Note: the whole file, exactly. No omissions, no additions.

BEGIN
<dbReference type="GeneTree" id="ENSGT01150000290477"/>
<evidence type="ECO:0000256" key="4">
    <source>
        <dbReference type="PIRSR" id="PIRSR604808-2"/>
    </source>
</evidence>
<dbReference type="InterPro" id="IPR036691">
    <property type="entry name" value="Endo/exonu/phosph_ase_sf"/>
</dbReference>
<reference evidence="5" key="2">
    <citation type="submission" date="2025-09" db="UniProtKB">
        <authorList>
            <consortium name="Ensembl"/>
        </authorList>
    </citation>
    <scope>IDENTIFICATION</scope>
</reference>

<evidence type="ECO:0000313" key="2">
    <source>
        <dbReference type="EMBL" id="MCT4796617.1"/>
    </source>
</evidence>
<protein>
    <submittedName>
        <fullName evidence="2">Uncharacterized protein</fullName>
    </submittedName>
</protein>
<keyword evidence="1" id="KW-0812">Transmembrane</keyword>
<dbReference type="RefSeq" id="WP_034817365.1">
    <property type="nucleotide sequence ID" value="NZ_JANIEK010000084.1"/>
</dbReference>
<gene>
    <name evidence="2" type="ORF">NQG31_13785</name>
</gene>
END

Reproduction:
<dbReference type="GeneTree" id="ENSGT01150000290477"/>
<evidence type="ECO:0000256" key="4">
    <source>
        <dbReference type="PIRSR" id="PIRSR604808-2"/>
    </source>
</evidence>
<dbReference type="InterPro" id="IPR036691">
    <property type="entry name" value="Endo/exonu/phosph_ase_sf"/>
</dbReference>
<reference evidence="5" key="2">
    <citation type="submission" date="2025-09" db="UniProtKB">
        <authorList>
            <consortium name="Ensembl"/>
        </authorList>
    </citation>
    <scope>IDENTIFICATION</scope>
</reference>

<evidence type="ECO:0000313" key="2">
    <source>
        <dbReference type="EMBL" id="MCT4796617.1"/>
    </source>
</evidence>
<protein>
    <submittedName>
        <fullName evidence="2">Uncharacterized protein</fullName>
    </submittedName>
</protein>
<keyword evidence="1" id="KW-0812">Transmembrane</keyword>
<dbReference type="RefSeq" id="WP_034817365.1">
    <property type="nucleotide sequence ID" value="NZ_JANIEK010000084.1"/>
</dbReference>
<gene>
    <name evidence="2" type="ORF">NQG31_13785</name>
</gene>